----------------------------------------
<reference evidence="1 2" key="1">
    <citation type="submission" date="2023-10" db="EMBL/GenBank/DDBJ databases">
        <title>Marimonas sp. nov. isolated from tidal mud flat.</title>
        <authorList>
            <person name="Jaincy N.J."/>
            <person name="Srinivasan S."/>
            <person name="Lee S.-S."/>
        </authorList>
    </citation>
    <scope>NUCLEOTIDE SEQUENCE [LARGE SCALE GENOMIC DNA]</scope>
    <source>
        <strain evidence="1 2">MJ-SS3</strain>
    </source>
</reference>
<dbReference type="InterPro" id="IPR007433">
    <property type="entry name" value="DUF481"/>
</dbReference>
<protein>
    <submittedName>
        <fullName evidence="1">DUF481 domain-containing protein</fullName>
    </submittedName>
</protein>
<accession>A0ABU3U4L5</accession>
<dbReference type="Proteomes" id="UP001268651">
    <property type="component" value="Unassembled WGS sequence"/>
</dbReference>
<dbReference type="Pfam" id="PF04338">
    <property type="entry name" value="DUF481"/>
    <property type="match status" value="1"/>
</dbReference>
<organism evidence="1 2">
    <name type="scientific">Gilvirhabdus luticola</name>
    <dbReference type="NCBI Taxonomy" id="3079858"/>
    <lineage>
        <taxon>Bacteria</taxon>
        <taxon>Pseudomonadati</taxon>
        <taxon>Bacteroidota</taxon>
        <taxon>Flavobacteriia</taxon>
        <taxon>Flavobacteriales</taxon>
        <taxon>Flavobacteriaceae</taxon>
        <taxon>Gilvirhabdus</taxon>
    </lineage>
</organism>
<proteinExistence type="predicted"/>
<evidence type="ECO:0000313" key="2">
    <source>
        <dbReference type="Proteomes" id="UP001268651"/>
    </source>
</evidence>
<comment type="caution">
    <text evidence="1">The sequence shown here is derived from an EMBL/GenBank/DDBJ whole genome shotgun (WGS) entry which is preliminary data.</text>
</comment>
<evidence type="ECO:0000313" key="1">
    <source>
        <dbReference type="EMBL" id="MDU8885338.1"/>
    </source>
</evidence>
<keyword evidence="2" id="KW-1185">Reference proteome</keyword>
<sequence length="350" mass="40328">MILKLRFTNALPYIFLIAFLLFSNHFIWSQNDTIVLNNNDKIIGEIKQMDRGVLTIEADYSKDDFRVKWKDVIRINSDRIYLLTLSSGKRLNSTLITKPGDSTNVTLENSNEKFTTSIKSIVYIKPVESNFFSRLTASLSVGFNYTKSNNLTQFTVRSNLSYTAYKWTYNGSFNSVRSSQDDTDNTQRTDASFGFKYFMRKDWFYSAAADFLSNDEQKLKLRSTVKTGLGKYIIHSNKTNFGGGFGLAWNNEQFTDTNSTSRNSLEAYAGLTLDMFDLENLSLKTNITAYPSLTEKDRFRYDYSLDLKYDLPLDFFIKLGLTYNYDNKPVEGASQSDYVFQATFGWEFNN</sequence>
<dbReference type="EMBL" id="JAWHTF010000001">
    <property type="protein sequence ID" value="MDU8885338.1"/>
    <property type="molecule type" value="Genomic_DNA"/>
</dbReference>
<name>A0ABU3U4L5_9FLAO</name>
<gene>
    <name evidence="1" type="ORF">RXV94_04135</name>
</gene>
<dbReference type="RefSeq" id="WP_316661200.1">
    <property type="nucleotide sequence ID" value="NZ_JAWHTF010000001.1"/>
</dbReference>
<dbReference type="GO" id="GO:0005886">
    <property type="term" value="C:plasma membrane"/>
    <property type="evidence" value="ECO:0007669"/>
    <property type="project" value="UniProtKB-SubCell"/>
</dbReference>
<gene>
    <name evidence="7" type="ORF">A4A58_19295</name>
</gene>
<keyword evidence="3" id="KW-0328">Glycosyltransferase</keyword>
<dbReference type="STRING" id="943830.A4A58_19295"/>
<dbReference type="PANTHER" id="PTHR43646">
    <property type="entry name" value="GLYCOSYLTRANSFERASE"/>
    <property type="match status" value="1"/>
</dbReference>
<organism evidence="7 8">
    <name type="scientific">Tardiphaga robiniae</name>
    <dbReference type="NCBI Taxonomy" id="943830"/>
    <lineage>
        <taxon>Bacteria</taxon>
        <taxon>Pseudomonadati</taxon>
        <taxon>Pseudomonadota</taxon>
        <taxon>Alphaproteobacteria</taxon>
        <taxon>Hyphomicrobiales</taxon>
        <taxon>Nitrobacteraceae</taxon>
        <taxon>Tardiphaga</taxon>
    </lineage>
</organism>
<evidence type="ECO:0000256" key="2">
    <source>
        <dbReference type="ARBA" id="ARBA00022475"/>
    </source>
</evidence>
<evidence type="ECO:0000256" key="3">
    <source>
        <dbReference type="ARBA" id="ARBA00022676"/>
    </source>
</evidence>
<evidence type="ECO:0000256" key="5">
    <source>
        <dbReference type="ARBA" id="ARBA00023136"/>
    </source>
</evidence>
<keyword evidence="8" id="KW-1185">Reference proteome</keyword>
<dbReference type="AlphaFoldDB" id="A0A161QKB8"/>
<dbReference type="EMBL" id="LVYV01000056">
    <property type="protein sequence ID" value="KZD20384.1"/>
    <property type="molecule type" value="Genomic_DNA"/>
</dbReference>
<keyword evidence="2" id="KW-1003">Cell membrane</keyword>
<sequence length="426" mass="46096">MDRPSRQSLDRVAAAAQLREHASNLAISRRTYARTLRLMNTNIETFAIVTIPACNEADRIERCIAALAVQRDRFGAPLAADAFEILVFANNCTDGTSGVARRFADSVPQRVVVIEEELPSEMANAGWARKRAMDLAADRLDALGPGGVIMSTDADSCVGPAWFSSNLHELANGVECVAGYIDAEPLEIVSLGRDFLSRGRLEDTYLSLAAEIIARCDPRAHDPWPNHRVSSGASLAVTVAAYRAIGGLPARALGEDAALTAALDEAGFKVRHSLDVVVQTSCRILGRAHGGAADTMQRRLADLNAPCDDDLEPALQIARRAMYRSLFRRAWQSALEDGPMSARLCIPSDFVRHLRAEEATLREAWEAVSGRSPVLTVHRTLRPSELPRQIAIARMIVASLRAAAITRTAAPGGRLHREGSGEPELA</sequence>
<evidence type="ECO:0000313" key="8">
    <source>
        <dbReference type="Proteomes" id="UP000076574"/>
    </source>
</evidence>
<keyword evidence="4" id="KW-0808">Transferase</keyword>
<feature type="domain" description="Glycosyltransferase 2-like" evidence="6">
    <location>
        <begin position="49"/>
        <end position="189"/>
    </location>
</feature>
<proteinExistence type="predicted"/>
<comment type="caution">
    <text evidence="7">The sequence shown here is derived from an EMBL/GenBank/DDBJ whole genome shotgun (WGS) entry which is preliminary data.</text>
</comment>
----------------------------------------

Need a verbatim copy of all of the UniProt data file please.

<reference evidence="1 2" key="1">
    <citation type="submission" date="2023-10" db="EMBL/GenBank/DDBJ databases">
        <title>Marimonas sp. nov. isolated from tidal mud flat.</title>
        <authorList>
            <person name="Jaincy N.J."/>
            <person name="Srinivasan S."/>
            <person name="Lee S.-S."/>
        </authorList>
    </citation>
    <scope>NUCLEOTIDE SEQUENCE [LARGE SCALE GENOMIC DNA]</scope>
    <source>
        <strain evidence="1 2">MJ-SS3</strain>
    </source>
</reference>
<dbReference type="InterPro" id="IPR007433">
    <property type="entry name" value="DUF481"/>
</dbReference>
<protein>
    <submittedName>
        <fullName evidence="1">DUF481 domain-containing protein</fullName>
    </submittedName>
</protein>
<accession>A0ABU3U4L5</accession>
<dbReference type="Proteomes" id="UP001268651">
    <property type="component" value="Unassembled WGS sequence"/>
</dbReference>
<dbReference type="Pfam" id="PF04338">
    <property type="entry name" value="DUF481"/>
    <property type="match status" value="1"/>
</dbReference>
<organism evidence="1 2">
    <name type="scientific">Gilvirhabdus luticola</name>
    <dbReference type="NCBI Taxonomy" id="3079858"/>
    <lineage>
        <taxon>Bacteria</taxon>
        <taxon>Pseudomonadati</taxon>
        <taxon>Bacteroidota</taxon>
        <taxon>Flavobacteriia</taxon>
        <taxon>Flavobacteriales</taxon>
        <taxon>Flavobacteriaceae</taxon>
        <taxon>Gilvirhabdus</taxon>
    </lineage>
</organism>
<proteinExistence type="predicted"/>
<evidence type="ECO:0000313" key="2">
    <source>
        <dbReference type="Proteomes" id="UP001268651"/>
    </source>
</evidence>
<comment type="caution">
    <text evidence="1">The sequence shown here is derived from an EMBL/GenBank/DDBJ whole genome shotgun (WGS) entry which is preliminary data.</text>
</comment>
<evidence type="ECO:0000313" key="1">
    <source>
        <dbReference type="EMBL" id="MDU8885338.1"/>
    </source>
</evidence>
<keyword evidence="2" id="KW-1185">Reference proteome</keyword>
<sequence length="350" mass="40328">MILKLRFTNALPYIFLIAFLLFSNHFIWSQNDTIVLNNNDKIIGEIKQMDRGVLTIEADYSKDDFRVKWKDVIRINSDRIYLLTLSSGKRLNSTLITKPGDSTNVTLENSNEKFTTSIKSIVYIKPVESNFFSRLTASLSVGFNYTKSNNLTQFTVRSNLSYTAYKWTYNGSFNSVRSSQDDTDNTQRTDASFGFKYFMRKDWFYSAAADFLSNDEQKLKLRSTVKTGLGKYIIHSNKTNFGGGFGLAWNNEQFTDTNSTSRNSLEAYAGLTLDMFDLENLSLKTNITAYPSLTEKDRFRYDYSLDLKYDLPLDFFIKLGLTYNYDNKPVEGASQSDYVFQATFGWEFNN</sequence>
<dbReference type="EMBL" id="JAWHTF010000001">
    <property type="protein sequence ID" value="MDU8885338.1"/>
    <property type="molecule type" value="Genomic_DNA"/>
</dbReference>
<name>A0ABU3U4L5_9FLAO</name>
<gene>
    <name evidence="1" type="ORF">RXV94_04135</name>
</gene>
<dbReference type="RefSeq" id="WP_316661200.1">
    <property type="nucleotide sequence ID" value="NZ_JAWHTF010000001.1"/>
</dbReference>
<dbReference type="GO" id="GO:0005886">
    <property type="term" value="C:plasma membrane"/>
    <property type="evidence" value="ECO:0007669"/>
    <property type="project" value="UniProtKB-SubCell"/>
</dbReference>
<gene>
    <name evidence="7" type="ORF">A4A58_19295</name>
</gene>
<keyword evidence="3" id="KW-0328">Glycosyltransferase</keyword>
<dbReference type="STRING" id="943830.A4A58_19295"/>
<dbReference type="PANTHER" id="PTHR43646">
    <property type="entry name" value="GLYCOSYLTRANSFERASE"/>
    <property type="match status" value="1"/>
</dbReference>
<organism evidence="7 8">
    <name type="scientific">Tardiphaga robiniae</name>
    <dbReference type="NCBI Taxonomy" id="943830"/>
    <lineage>
        <taxon>Bacteria</taxon>
        <taxon>Pseudomonadati</taxon>
        <taxon>Pseudomonadota</taxon>
        <taxon>Alphaproteobacteria</taxon>
        <taxon>Hyphomicrobiales</taxon>
        <taxon>Nitrobacteraceae</taxon>
        <taxon>Tardiphaga</taxon>
    </lineage>
</organism>
<evidence type="ECO:0000256" key="2">
    <source>
        <dbReference type="ARBA" id="ARBA00022475"/>
    </source>
</evidence>
<evidence type="ECO:0000256" key="3">
    <source>
        <dbReference type="ARBA" id="ARBA00022676"/>
    </source>
</evidence>
<evidence type="ECO:0000256" key="5">
    <source>
        <dbReference type="ARBA" id="ARBA00023136"/>
    </source>
</evidence>
<keyword evidence="8" id="KW-1185">Reference proteome</keyword>
<dbReference type="AlphaFoldDB" id="A0A161QKB8"/>
<dbReference type="EMBL" id="LVYV01000056">
    <property type="protein sequence ID" value="KZD20384.1"/>
    <property type="molecule type" value="Genomic_DNA"/>
</dbReference>
<keyword evidence="2" id="KW-1003">Cell membrane</keyword>
<sequence length="426" mass="46096">MDRPSRQSLDRVAAAAQLREHASNLAISRRTYARTLRLMNTNIETFAIVTIPACNEADRIERCIAALAVQRDRFGAPLAADAFEILVFANNCTDGTSGVARRFADSVPQRVVVIEEELPSEMANAGWARKRAMDLAADRLDALGPGGVIMSTDADSCVGPAWFSSNLHELANGVECVAGYIDAEPLEIVSLGRDFLSRGRLEDTYLSLAAEIIARCDPRAHDPWPNHRVSSGASLAVTVAAYRAIGGLPARALGEDAALTAALDEAGFKVRHSLDVVVQTSCRILGRAHGGAADTMQRRLADLNAPCDDDLEPALQIARRAMYRSLFRRAWQSALEDGPMSARLCIPSDFVRHLRAEEATLREAWEAVSGRSPVLTVHRTLRPSELPRQIAIARMIVASLRAAAITRTAAPGGRLHREGSGEPELA</sequence>
<evidence type="ECO:0000313" key="8">
    <source>
        <dbReference type="Proteomes" id="UP000076574"/>
    </source>
</evidence>
<keyword evidence="4" id="KW-0808">Transferase</keyword>
<feature type="domain" description="Glycosyltransferase 2-like" evidence="6">
    <location>
        <begin position="49"/>
        <end position="189"/>
    </location>
</feature>
<proteinExistence type="predicted"/>
<comment type="caution">
    <text evidence="7">The sequence shown here is derived from an EMBL/GenBank/DDBJ whole genome shotgun (WGS) entry which is preliminary data.</text>
</comment>